Published January 11, 2012
MANCHESTER, N.H. – Mitt Romney improved his own 2008 New Hampshire primary showing by about 20,000 votes and is the first Republican non-incumbent ever to win both the Iowa caucuses and in New Hampshire.
But even though Romney exceeded 2008 Republican nominee John McCain's New Hampshire share by at least 3 points and improved on McCain's margin of victory by 12 points, Romney isn't getting credit for a great win.
In 1996, the last New Hampshire Republican primary without a Democratic race going on, there were about 20,000 fewer votes than were cast on Tuesday. That race even included the high-intensity grudge match between Pat Buchanan and Bob Dole and ended with the Dole defeat that foreshadowed his eventual general election failure.
But even though Romney beat historical results and met or exceeded the expectations set by other campaigns and pundits, they still don't want to give him credit for a win.
The Democrats aren't expected to ever praise Romney for anything, but it is revealing for the GOP frontrunner that conservatives are so unwilling to credit him for anything. And it shows some of the difficulty of the task ahead for an increasingly inevitable-looking Romney.
New Hampshire told the tale of the conservative movement in the 2012 presidential cycle. The three remaining Not Romney candidates -- former Speaker Newt Gingrich, Former Pennsylvania Sen. Rick Santorum and Texas Gov. Rick Perry -- combined for 20 percent of the vote, barely more than half of what Romney produced.
Gingrich and Santorum tied with 9 percent each, and Perry, who is following Fred Thompson's trajectory almost identically, limped in with 1 percent. They all promise that they can do better in South Carolina, which is no doubt true. While orthodox Catholic and Pennsylvanian Santorum may have a harder time down South, the other two should be able to make some kind of a stand.
But that's the problem. All three will be there in South Carolina and all three will divide the conservative vote and Romney, currently 10 points ahead in the Real Clear Politics average for the state, should be able to cruise down to Florida at the end of the month, where a victory would seal his status as the inevitable man.
Jon Huntsman is promising to compete in South Carolina and will take some moderate votes away from Romney, but following his Pierre DuPont-like performance in New Hampshire, it's hard to imagine Huntsman being much of a factor in the bright-red, heavily Protestant Palmetto State.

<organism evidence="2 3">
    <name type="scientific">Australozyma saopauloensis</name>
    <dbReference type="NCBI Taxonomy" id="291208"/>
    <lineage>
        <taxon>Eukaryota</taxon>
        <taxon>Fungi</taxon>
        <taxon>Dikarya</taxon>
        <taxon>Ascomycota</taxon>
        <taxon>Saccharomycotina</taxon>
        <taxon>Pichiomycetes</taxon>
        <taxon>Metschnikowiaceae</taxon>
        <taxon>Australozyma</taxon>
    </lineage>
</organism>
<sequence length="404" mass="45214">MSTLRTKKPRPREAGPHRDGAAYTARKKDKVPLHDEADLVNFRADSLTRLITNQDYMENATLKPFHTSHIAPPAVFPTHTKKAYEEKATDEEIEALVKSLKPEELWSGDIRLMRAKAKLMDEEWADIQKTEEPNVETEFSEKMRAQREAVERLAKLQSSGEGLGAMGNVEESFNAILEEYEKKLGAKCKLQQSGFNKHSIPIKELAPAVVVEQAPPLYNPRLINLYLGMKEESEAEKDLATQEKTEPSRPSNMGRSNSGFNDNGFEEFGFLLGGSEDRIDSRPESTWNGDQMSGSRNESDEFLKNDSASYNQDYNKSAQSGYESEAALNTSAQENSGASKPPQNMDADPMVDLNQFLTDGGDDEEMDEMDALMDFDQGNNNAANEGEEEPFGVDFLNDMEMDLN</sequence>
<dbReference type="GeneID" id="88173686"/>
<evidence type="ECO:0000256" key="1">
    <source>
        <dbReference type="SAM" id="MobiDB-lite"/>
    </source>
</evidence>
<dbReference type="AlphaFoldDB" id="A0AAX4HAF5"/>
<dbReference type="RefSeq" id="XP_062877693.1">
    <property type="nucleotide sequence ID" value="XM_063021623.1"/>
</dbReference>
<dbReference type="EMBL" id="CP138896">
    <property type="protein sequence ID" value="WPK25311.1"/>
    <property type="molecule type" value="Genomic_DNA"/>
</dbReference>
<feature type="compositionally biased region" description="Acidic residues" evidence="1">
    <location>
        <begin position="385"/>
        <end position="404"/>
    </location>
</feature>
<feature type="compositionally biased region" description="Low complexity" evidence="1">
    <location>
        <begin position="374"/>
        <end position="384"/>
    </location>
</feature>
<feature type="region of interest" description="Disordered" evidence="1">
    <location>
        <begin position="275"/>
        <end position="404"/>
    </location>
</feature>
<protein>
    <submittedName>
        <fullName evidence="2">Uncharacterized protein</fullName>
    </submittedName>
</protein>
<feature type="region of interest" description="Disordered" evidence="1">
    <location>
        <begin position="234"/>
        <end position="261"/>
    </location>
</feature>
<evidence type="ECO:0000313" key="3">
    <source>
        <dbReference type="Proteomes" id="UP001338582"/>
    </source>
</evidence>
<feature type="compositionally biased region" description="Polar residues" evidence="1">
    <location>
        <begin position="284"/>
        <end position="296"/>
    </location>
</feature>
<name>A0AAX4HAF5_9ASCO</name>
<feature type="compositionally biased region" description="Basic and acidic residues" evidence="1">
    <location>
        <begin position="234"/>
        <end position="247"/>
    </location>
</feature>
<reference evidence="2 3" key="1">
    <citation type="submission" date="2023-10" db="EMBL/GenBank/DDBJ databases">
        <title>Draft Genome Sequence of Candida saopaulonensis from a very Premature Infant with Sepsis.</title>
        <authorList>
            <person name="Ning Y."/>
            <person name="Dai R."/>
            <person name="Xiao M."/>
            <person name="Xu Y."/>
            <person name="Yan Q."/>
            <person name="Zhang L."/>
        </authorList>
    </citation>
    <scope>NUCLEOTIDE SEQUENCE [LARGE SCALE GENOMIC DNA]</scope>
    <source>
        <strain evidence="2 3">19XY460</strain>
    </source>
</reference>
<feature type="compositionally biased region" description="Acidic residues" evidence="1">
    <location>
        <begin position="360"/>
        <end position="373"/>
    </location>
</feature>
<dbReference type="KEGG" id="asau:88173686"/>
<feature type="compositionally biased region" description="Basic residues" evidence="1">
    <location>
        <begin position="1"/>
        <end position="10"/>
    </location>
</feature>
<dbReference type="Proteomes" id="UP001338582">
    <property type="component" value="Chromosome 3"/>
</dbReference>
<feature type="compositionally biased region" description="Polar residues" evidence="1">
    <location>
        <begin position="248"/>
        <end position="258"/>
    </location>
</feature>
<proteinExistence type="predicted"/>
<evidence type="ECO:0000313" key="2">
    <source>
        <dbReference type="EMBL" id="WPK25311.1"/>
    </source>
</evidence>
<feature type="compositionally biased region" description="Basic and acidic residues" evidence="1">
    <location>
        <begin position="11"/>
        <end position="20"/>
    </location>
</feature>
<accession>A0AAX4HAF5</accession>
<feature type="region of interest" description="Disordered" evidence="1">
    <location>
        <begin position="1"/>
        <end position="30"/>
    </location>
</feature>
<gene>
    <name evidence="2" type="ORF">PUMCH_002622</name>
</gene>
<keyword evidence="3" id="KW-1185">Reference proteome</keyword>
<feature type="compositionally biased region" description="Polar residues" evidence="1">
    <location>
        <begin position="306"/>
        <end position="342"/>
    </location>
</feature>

The conservatives, sensing the imminence of their defeat, have resorted to the best, most damaging line of attack on Romney: that he was unethical and greedy in his work as a private equity dude at Bain Capital.
The most damaging charge is that Romney and his crew found dying companies and bled them dry -- running up their debt and firing their workers -- to make profits for themselves. It is not helpful either that it is exactly the business in which Michael Douglas' Gordon Geckko was engaged in Oliver Stone's cinematic indictment of the Reagan era, "Wall Street."
Romney points to successes like Staples and Sports Authority where Bain provided the resources to expand and revitalize businesses and casts the failures as instances when their best efforts just weren't enough. But the charge is that in at least a few instances, Bain was a corporate scrap dealer, junking existing firms and jobs and cashing in the parts.
Gingrich is going very hard at Romney over this claim. Perry, stuck at 5 percent in the polls, is going even harder, invoking the term for the kind of carcass picking of which Romney is accused: vulture capitalism. Santorum has deemed the line of inquiry as legitimate but been understandably wary of joining in the kamikaze mission to stop Romney.
Exit polls in New Hampshire didn't show much sign that the attack worked here, but the charges haven't had time to really sink in. In the 10 days before South Carolina, thanks in part to massive spending by a pro-Gingrich Super PAC funded by a casino magnate, the topic will become preeminent.
This is a desperation play, but it works because it is a topic on which Republicans can rely on establishment media outlets to amplify. It's hard to get the New York Times and NBC to ask about Romney's slippery stance on social issues or his other conservative apostasies, but when the Not Romneys echo talking points from Occupy Wall Street and the Democratic National Committee, the press corps takes notice.
This is bad for Romney is that it legitimizes the inevitable line of attack from the Obama Democrats if Romney can endure through January. "Even your fellow Republicans questioned ..." It is good in another sense, in that it will tend to make the charges seem stale by the fall.
It seems to be all bad for the Not Romneys, though. Having failed to resolve the underlying question of which one of them should be the primary rival to Romney, their intended quarry is about to slip away with the nomination.
Their first task incomplete, the three musketeers, are now attempting to slow Romney down in South Carolina with either a loss or a close finish in South Carolina. It might buy them some time, but it's hard to see how it gets any of them the nomination. Bashing Romney may hurt the frontrunner, but it hurts his attackers too. And for protest voters looking to be heard without upending the process, pro-capitalist Ron Paul, who finished second here with more votes than the Not Romneys combined, provides a ready alternative to Perry, Gingrich and Santorum.
Another lesson to be taken from the lower turnout in New Hampshire and static Iowa showing: Voters are already tired of this ugly process. It seems unlikely that they will opt to prolong it by unhorsing Romney now.